I recently delivered a podcast story on the ‘space race’ for energy storage dominance between the United States (U.S.) and China. To recap, I highlighted that in China the government is pushing for rapid growth in renewable generation but requires energy storage to capture lost or ‘curtailed’ wind and solar energy from congestion or other grid issues. China hopes to be both leader in renewables and storage deployment. To facilitate this new energy storage build out a loan from the World Bank for 750M USD was secured.
While China is being driven by policy, the U.S. is driven by both economic value and ‘policy push’ at the state level plus tax incentives federally. Energy storage developers in the U.S. rush to new regional markets as energy storage prices drop and create the required return for investors. The regional markets have a variety of value that energy storage can provide: behind the meter value for customers like lowering peak demand charges or time of use tariffs and front of the meter value like ancillary services and wholesale energy arbitrage (buying low and selling high).
In particular, the biggest application for energy storage on the horizon is likely ‘capacity’ or peaker plant replacement. In current grid systems, many natural gas peaker plants sit dormant 90%+ of the year waiting for the maximum system load peaks; typically, the afternoons of summer days when industry is humming, and the temperature drives a temporary requirement for a few hours. Traditionally these peaker plants were the most effective way to satisfy the maximum requirements for the variable demand.
A newer use for peaker plants is to backstop the drop in solar generation in the evening as folks head home, which in high solar regions create issues like California’s duck curve. In contract to traditional relief for increased demand, the peaker can fill in for an expected, or unexpected, drop in generation
Here’s where storage is making a big play.
The policy push I mention is many cases a renewable portfolio standard at the state level; for example, a mandate that NYC will supply 70% of its energy from renewables by 2030. These mandates will increase renewables, but won’t relieve the backstop requirement for capacity from peaker plants when renewables aren’t generating enough to meet demand.
By capturing excess energy in the day and storing in energy storage—typically lithium ion batteries—the energy storage facilities can provide that short duration backstop. Grid operators haven’t been doing this up until for a few reasons: 1) renewable plants were too expensive to deploy up to a significant percent of supply; and 2) storage was too expensive compared to peaker plants.
This has changed as both technologies are getting cheap! Solar[i] and wind[ii] are seeing contract prices as low as~$20/MWh each, respectively. As such, the combination of storage plus renewables is an attractive offset to fossil fuels—and in some of the states we are seeing this materialize. One example (mentioned in the podcast) is the Public Service Company of New Mexico which recently abandoned plans to continue running the San Juan coal facility, replacing it with a combination of gas, solar, and storage. Company officials said that this new plan will actually save residential customers money.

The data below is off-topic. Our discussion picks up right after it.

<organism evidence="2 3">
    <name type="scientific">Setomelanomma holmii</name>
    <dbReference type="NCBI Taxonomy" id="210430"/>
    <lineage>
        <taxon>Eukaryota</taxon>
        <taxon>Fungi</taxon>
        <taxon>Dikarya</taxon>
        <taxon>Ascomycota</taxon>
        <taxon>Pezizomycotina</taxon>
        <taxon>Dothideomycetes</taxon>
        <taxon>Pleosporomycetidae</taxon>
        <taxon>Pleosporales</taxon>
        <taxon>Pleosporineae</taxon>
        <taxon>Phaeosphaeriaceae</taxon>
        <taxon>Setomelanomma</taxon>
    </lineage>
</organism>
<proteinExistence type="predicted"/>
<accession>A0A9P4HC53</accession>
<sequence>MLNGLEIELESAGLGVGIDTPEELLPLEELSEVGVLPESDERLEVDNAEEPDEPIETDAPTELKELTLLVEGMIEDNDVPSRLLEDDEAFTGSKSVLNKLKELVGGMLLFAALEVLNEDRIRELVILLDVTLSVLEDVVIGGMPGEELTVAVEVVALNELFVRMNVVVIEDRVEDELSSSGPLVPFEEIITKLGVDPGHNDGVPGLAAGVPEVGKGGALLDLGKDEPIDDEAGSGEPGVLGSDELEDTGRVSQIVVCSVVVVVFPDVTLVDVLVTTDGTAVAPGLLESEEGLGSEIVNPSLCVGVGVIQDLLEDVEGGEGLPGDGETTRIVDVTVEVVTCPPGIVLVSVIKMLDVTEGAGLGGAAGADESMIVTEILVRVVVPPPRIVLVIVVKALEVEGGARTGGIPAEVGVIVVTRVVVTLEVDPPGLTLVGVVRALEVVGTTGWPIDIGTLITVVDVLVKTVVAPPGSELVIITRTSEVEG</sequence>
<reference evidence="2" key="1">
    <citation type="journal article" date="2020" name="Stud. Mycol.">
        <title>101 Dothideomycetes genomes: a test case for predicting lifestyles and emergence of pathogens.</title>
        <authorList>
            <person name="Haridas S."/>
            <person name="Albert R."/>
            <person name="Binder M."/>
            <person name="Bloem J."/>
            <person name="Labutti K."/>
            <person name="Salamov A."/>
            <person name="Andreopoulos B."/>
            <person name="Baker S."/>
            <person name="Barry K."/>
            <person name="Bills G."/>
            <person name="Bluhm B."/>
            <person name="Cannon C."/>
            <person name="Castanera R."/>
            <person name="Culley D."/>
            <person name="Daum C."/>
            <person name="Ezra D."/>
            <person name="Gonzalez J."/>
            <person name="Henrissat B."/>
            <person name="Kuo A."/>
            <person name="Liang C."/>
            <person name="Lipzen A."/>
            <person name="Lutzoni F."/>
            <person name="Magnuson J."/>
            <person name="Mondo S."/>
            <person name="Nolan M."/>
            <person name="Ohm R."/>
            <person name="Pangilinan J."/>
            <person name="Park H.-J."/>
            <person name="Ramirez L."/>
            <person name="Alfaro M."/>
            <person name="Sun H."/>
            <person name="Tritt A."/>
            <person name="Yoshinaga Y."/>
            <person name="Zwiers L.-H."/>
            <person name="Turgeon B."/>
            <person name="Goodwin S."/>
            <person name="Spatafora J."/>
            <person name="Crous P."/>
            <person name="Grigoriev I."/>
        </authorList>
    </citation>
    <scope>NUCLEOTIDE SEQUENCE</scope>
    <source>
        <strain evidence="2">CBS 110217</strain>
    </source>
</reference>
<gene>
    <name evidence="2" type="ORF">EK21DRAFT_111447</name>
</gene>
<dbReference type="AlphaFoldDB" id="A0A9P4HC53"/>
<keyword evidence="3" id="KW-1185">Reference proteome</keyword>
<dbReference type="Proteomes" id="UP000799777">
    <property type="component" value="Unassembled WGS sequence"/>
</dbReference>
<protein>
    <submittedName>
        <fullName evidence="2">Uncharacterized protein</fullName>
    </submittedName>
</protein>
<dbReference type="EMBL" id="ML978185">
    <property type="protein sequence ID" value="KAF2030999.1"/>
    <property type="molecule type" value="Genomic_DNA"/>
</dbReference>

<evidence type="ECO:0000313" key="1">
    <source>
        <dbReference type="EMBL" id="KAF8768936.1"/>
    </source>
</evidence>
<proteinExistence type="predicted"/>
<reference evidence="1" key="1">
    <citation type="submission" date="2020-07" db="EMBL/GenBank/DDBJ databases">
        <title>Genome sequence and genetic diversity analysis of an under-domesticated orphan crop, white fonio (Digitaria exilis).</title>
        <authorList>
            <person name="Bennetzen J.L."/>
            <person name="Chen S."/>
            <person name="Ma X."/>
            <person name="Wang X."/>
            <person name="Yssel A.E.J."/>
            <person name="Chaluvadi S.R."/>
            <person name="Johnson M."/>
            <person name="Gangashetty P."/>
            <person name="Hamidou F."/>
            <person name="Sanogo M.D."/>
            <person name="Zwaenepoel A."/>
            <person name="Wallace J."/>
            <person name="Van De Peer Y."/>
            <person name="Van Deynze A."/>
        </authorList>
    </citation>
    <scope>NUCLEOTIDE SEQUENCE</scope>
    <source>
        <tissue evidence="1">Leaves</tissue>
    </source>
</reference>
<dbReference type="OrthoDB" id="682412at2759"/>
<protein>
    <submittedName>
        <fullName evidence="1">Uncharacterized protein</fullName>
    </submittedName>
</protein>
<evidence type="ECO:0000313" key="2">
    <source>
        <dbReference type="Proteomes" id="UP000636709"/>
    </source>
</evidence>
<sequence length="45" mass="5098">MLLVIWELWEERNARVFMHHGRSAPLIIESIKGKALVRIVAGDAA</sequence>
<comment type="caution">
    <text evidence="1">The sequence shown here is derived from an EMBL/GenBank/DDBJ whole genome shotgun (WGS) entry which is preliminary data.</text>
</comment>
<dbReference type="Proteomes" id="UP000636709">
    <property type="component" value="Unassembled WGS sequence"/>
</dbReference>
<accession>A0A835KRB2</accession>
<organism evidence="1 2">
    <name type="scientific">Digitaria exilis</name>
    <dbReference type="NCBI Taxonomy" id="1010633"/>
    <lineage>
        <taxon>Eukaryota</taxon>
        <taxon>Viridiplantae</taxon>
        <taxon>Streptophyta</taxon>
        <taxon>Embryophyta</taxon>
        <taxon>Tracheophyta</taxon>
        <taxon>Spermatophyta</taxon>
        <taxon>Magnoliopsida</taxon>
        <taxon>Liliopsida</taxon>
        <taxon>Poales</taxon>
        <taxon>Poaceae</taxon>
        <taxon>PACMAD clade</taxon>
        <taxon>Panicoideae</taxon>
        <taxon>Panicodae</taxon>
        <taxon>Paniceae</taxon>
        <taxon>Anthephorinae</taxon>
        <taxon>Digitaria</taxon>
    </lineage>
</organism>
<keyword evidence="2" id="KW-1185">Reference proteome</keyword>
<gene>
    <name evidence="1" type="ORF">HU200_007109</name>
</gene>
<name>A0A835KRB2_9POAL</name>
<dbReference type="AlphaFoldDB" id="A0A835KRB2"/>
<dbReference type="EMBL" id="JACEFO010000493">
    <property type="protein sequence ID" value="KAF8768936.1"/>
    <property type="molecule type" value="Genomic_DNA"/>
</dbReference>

I also mentioned the stunning prices of a recent contract negotiated by Los Angeles Department of Water and Power (LADWP) for solar under $0.02/kWh and energy storage energy contracted at $0.013/kWh. It’s unclear what additional revenue the facility owner might gain from resource adequacy payments or some other uncontracted value stream, but the price is below nuclear and coal rates.
Aside from the race to install the most energy storage these two countries also seek leadership in battery manufacturing. To date several lithium battery ‘gigafactories’ have sprung up or been in development in China and the U.S. primarily focused on the needs of electric vehicles. In recent decades, it would be assumed that China would ultimately dominate manufacturing, and while the U.S. may find it has an appetite to self-supply—particularly given the recent direction in tariffs—China appears to have the lead. In the case of manufacturing it’s not just the U.S. and China, however. A recent GTM article indicates that Europe may surpass the U.S. in manufacturing. Lithium battery supply for energy storage (vs. electric vehicles) has been supplied heavily by Korea (LG Chem and Samsung) to date, but as the energy storage market warms to Chinese manufacturers it is likely they will win this side of the race.
But aside from geopolitical economics, it’s not necessarily that important to the industry which country dominates installation or the supply of that technology. The pace, quality, and innovations related to energy storage installations will benefit everyone as renewables continue to displace fossil fuel plants.